I recently managed to catch up with Gianluca Grasso to gain some background on his 2017 Barolo, which I tasted yesterday and are offered here for the first time. For those who are not aware of his wines, Grasso has carved out an enviable reputation for quality and consistency over many years and certainly counts as one of Atlas' favoured estates.
Over Zoom, we unsurprisingly talked about adjusting strategies to suit the changing climate, as 2017 had already been termed a hot, dry vintage in the press. This topic isn’t peculiar to Piemonte; just think of recent Burgundy vintages where growers are adapting their approaches with an even more sensitive variety. In Barolo, 2017 was a dry vintage, receiving somewhere approaching 35-40% less rain between April and October than in 2016. Temperatures were also higher than we have encountered in last few years, with notable heat spikes occurring in May as well as in June. What is crystal clear is that the timing of these events is more important than the average data; a point stressed by Gianluca. Rainfall was relatively even in the early part of the year and normal in October. However, July and September were notably very dry months. Equally, in terms of temperature, August, September and October were all cooler than recent years, with night-time temperatures notably lower than the norm. These two aspects have done much to shape the vintage, and the resultant wines, that I have just started to assess, possess generous ripeness, as you would expect, but crucially they have retained very good freshness, thereby achieving fine balance.
The key point is that growers haven’t been sitting back without adapting – they are aware of the need to do what they can to slow the progress of ripening in such vintages. If you look at the last decade, there have been a number of warmer, drier years and growers have accumulated experience on exactly how to deal with them. This largely relates to the canopy of the vines and the trend in Piemonte is towards minimal bunch thinning and no leaf plucking. Gone are the days when there was a need to concentrate the vines’ efforts on a smaller crop or remove leaves to expose the fruit more. A more developed canopy providing shade is a common sight in Piemonte now in the run up to harvest.
When I quizzed Gianluca on what he thought of the wines, it was clear he was very pleased with the results, and so he should be. Now having tasted, I am sure it will be a struggle to pinpoint this vintage when tasted after a few years in bottle. The more classic profile of the Grasso Barolo will lead many a skilled taster astray – mark my words. Gianluca Grasso is enjoying a rich vein of form, producing impressive, wonderfully expressive wines in vintages that aren’t packed with dramatic successes. Call it form, or a happy coincidence of skills and raw material, but given vintage conditions favourable to fully ripe fruit, the Grassos are adept at delivering extraordinary results. He deserves acclaim for producing wines like his superb 2015s (which he duly received) and these outstanding 2017s, as much as for his 2016s (from arguably the finest year in several decades). But, just as in Burgundy, where the grower becomes the draw over and above the vintage, so it is the case in Piemonte. Gianluca’s father, Elio, always underlines that great wine is made in the vineyard and the Grasso family's attention to detail in the vineyard has always been clearly demonstrated. Now with Gianluca’s winemaking skill, born of experience, they are reaping considerable rewards. This Monforte d’Alba-based, family-run estate is at the top of its game.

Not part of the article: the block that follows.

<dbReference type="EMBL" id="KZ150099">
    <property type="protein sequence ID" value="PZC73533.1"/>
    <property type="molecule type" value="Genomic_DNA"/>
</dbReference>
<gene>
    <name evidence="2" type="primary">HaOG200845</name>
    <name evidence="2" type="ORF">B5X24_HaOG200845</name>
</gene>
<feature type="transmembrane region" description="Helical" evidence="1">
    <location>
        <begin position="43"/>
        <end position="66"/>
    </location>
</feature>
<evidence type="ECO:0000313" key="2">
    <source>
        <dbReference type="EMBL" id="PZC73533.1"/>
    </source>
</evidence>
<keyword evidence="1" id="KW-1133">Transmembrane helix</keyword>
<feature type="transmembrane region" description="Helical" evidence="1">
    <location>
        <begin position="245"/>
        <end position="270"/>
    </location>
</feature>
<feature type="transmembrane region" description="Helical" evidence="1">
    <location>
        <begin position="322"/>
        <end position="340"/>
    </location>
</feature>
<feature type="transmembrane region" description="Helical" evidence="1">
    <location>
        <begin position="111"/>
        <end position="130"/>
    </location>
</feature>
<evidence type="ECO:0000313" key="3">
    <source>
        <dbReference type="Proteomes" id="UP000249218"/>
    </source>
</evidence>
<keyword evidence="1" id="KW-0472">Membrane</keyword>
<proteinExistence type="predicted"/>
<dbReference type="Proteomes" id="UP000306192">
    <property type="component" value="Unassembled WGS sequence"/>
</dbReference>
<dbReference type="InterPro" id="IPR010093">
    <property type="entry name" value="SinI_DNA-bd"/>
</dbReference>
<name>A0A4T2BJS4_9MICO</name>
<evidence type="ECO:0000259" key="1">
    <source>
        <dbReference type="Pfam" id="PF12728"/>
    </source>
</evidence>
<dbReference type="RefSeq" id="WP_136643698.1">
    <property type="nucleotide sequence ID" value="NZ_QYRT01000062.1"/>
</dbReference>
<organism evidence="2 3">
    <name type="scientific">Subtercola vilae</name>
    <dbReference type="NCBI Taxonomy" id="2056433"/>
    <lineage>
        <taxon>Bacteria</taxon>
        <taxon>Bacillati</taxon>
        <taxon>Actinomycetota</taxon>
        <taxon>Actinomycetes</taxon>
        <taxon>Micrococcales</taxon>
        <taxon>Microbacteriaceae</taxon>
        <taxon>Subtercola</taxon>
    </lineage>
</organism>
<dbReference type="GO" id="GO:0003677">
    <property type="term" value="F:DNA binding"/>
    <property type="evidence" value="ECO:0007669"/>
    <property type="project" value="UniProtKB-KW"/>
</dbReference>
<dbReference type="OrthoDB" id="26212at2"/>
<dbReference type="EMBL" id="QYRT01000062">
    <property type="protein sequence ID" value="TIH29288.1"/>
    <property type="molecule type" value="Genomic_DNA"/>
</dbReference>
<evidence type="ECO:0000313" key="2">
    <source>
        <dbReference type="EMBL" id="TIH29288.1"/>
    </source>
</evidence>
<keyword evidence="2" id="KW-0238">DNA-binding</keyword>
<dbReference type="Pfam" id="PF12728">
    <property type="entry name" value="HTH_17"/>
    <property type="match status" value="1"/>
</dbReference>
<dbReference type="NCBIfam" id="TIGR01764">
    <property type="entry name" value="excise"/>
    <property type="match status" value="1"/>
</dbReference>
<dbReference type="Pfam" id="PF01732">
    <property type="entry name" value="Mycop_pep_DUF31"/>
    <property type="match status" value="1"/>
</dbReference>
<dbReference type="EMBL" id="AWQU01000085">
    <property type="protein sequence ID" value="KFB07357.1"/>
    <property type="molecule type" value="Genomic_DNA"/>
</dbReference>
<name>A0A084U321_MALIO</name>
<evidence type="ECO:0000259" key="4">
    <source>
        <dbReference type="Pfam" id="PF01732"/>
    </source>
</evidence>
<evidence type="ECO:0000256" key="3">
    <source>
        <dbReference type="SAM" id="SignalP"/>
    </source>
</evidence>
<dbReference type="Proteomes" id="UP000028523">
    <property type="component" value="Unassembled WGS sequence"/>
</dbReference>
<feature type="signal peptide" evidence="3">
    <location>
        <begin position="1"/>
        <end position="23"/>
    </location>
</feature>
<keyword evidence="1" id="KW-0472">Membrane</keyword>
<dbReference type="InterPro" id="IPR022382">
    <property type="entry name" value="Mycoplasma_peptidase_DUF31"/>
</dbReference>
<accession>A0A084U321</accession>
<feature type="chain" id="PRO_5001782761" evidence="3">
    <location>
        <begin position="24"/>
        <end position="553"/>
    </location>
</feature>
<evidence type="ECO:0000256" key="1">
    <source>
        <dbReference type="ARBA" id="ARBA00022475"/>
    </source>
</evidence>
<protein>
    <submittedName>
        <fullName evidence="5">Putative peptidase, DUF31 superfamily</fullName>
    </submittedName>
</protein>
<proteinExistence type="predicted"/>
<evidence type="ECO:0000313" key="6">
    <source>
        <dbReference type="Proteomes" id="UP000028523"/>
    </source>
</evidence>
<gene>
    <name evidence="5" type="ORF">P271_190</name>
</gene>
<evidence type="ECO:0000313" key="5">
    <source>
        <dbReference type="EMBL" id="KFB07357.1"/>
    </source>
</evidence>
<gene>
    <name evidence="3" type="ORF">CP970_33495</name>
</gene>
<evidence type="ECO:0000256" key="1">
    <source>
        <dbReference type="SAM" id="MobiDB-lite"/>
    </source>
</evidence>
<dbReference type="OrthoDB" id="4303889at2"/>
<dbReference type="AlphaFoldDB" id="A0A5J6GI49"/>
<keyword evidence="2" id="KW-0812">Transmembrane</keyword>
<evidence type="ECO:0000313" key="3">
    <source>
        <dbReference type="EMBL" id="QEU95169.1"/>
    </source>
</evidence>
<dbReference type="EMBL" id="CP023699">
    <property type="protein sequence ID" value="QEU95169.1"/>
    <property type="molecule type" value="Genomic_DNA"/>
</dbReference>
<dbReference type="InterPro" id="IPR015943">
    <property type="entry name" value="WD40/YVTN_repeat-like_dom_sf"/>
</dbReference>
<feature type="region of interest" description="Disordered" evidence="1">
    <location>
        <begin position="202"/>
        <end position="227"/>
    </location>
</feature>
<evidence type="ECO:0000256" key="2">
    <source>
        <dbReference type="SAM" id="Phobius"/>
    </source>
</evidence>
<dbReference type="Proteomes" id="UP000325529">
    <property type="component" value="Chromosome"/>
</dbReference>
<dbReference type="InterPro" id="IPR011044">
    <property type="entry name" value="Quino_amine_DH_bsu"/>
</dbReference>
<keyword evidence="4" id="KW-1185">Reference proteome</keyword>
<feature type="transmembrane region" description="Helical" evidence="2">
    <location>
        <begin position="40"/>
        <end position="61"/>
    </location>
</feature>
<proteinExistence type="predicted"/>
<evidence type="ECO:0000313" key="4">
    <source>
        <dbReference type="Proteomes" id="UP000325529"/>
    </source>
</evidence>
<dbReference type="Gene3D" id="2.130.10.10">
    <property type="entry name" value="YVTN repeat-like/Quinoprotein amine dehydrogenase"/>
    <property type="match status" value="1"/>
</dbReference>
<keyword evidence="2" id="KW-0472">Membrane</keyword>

Please see my notes on the finished wines below, taken from samples opened yesterday.
2017 Barolo, Ginestra Casa Matè, Elio Grasso
£300 per 6 bottle case in bond
A south-facing vineyard with vines of approximately 40 years of age, planted at an altitude of 300 to 350 metres. The soils here are slightly clayey over a limestone base.
More brooding and reticent on the nose as is so often the case with Casa Matè. The 2017 is a very textural, mouth filling style with a darker fruit than its sibling. A more powerful style, the ample fruit reveals balsamic notes and minty nuances, backed by small, dark berry fruits. This is a richer, denser Barolo than the Chiniera, but has a certain glossy, pure accent that hooks the taster. There is almost a velvety note with a cushioned sense of depth that shows before the tannic frame asserts. This follows classic lines and once more refutes the impression of 2017 as a hot vintage. Well done Gianluca – another memorable Case Matè to complete an impressive trio in 2015, 2016 and 2017, with none out of place. Drink 2025-2044. (SL)
2017 Barolo, Gavarini, Chiniera, Elio Grasso
£300 per 6 bottle case in bond
Similarly, a south-facing vineyard with vines of approximately 35 years of age, planted at a slightly higher altitude of 350 to 400 metres. The soils differ slightly to Casa Matè as there is a little more sand, over the limestone.
A scented, floral touch allied to deeper, dark red fruit notes behind. The fruit on the palate reveals no hint of the warmer vintage, it retains freshness and poise with zesty orange nuances keeping the juicy cherry, pomegranate and berry fruit lively and vibrant. Spearmint, aromatic herb notes and a mineral undertow starts to show on the finish, which is long, sleek and elegant. Chiniera has capacity to excel in such vintages – the sweet ripeness of the fruit seems amplified, but with no loss of precision or identity, and the tannins, though fine-grained, are admirably veiled by the expression of fruit. A resounding success. Drink 2024-2042. (SL)
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All the best,